Thursday, 3 March 2011

Vauxhall Bridge - even outside the congestion charge, cycling has more than trebled on this bridge

Vauxhall Bridge southbound - heaven for cars?
Looking slightly outside the City of London, here's the scene at Vauxhall Bridge at rush hour one morning last week. The view shows the five southbound lanes coming off the bridge and into the gyratory.

Vauxhall Bridge is interesting. It is one of only two zone 1 bridges that sit outside the congestion charge area. So you'd expect it to be full of motor traffic dodging around the outside of the congestion charge. And it is. It's a nasty place, full of motor vehicles at very high speeds. When I drive around this junction, it's hard not to get pushed along at up to 45 or 50mph on this gyratory.

The view above shows four lanes of cars, one lane of buses. And if you look very hard, a tiny bicycle lane. It's a horrible bicycle lane, exemplified in this excellent video showing the bridge as you head towards the junction (pictured above) by gaz545 below.

The southbound lane is ridiculously narrow. No doubt, TransportforLondon wanted to ensure that bicycles shouldn't 'restrict the traffic flow'. This is the terrifying line they are spinning about Blackfriars Bridge where they want to reinstate two new lanes of traffic and a very similarly-useless advisory cycle lane. This bike lane is frankly life-threatening. Legally, motor vehicles are not obliged to stay out of this lane because it's only an advisory space. So TfL has created a facility for cycling, which is useless in reality, in fact, positively terrifying in reality, but from a legal or public relations perspective, the facility allows TfL to claim it is taking the needs of cycling into account. More of this to follow on Blackfriars Bridge at this rate. It's depressing really.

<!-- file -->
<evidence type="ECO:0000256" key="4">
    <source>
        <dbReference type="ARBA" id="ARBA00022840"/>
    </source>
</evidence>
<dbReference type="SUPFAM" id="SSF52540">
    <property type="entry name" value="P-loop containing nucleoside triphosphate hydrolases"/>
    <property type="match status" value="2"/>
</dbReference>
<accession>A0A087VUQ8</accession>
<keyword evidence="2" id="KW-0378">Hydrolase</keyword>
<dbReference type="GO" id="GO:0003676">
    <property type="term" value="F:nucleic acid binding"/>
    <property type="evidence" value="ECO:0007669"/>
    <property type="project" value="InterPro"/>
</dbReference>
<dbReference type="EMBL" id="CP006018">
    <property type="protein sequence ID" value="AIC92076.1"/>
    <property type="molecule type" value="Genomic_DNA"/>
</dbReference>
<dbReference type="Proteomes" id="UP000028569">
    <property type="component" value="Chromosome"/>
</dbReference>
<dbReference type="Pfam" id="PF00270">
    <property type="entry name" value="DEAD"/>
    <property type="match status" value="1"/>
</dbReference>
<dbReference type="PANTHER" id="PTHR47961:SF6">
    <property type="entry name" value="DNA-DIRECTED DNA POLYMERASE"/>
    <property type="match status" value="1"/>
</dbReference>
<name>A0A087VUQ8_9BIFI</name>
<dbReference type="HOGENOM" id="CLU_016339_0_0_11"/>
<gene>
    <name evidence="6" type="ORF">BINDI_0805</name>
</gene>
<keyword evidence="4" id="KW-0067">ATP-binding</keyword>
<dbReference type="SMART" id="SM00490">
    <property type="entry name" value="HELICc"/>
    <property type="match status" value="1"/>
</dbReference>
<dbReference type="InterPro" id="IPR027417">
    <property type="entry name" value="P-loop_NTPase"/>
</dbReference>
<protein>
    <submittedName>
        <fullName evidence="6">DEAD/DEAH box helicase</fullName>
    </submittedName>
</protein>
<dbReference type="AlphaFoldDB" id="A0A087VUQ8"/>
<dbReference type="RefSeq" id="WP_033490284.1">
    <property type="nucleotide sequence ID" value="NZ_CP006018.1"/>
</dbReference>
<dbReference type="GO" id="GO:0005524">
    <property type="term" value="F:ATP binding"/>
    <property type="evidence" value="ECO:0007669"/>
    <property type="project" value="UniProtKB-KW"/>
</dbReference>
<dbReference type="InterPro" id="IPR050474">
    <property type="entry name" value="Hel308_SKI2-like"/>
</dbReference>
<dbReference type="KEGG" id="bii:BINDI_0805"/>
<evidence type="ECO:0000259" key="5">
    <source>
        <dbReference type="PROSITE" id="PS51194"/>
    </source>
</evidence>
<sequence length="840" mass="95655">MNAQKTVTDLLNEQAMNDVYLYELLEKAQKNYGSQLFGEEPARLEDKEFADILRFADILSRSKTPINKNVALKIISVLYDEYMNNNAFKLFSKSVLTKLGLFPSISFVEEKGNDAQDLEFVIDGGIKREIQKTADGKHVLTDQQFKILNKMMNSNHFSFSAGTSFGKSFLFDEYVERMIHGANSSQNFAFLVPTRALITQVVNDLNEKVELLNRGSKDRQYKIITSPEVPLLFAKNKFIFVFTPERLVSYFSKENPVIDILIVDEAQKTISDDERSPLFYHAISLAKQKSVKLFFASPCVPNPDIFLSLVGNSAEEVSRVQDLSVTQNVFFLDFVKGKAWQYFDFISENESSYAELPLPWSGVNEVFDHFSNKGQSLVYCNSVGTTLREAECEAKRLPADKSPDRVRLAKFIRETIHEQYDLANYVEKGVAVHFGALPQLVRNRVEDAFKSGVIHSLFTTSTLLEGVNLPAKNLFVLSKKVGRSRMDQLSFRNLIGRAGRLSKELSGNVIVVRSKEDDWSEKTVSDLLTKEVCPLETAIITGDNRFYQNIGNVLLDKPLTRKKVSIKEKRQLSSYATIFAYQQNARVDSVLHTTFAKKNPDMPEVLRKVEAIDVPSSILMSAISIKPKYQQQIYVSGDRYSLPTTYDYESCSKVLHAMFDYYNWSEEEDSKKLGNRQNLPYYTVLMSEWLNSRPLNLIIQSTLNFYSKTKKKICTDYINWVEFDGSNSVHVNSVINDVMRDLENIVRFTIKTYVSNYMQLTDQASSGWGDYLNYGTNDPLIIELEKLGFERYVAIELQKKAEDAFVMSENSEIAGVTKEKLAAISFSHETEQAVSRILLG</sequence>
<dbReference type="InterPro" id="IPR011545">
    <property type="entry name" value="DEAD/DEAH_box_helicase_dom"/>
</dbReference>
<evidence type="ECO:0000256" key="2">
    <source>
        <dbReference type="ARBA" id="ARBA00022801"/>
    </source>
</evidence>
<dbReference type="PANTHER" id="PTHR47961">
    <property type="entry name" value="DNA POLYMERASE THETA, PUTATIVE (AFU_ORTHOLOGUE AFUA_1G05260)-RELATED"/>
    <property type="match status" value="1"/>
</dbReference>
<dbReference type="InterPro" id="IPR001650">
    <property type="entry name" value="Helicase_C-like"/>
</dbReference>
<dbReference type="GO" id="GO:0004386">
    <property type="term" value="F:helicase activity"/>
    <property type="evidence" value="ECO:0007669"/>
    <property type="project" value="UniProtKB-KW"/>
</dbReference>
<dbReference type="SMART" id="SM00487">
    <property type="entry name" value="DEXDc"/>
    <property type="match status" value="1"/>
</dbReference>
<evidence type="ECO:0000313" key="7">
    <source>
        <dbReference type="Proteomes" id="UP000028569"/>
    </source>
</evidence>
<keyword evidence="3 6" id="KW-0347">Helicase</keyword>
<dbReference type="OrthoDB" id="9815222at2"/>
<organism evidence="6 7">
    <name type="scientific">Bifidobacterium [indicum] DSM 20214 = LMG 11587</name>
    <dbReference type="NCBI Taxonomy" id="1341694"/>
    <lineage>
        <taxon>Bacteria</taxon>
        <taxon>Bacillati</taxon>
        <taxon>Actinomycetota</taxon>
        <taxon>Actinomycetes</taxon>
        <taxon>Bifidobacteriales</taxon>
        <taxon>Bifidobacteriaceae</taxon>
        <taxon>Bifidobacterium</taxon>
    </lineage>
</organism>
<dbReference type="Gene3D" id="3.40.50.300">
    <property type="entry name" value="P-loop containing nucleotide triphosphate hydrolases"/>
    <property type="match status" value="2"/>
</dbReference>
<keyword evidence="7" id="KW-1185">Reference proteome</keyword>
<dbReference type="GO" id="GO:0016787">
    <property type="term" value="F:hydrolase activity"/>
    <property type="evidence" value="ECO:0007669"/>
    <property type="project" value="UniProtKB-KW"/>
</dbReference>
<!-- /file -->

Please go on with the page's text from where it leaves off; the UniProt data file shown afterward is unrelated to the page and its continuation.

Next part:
Back to Vauxhall, though. Unless you want to use the shared use pavement/cycle facility shown in the above picture to get to the spot just under where I'm taking the picture and turn right towards Wandsworth or Clapham,you are expected to sprint across up to four lanes of fast moving traffic and stay in one of those lanes for several hundred metres, surrounded on all sides by fast-moving metal. Alternatively, if you're going straight on, you're highly likely to be hooked by a vehicle turning left. While it's nice that there's a shared use option it involves two separate crossings to go straight on and four separate crossings to turn right. By car, that would be one and two traffic lights, respectively. So it's twice as easy to travel by car. Oh, and cars get green lights for a bigger chunk of time than bikes and pedestrians. You can often wait over 2.5minutes for a single crossing to change to green as a pedestrian here, depending on the traffic light cycle. 

Vauxhall Bridge - bicycles vs cars as percentage of traffic
at rush hour (7-10am north, 5-8pm south)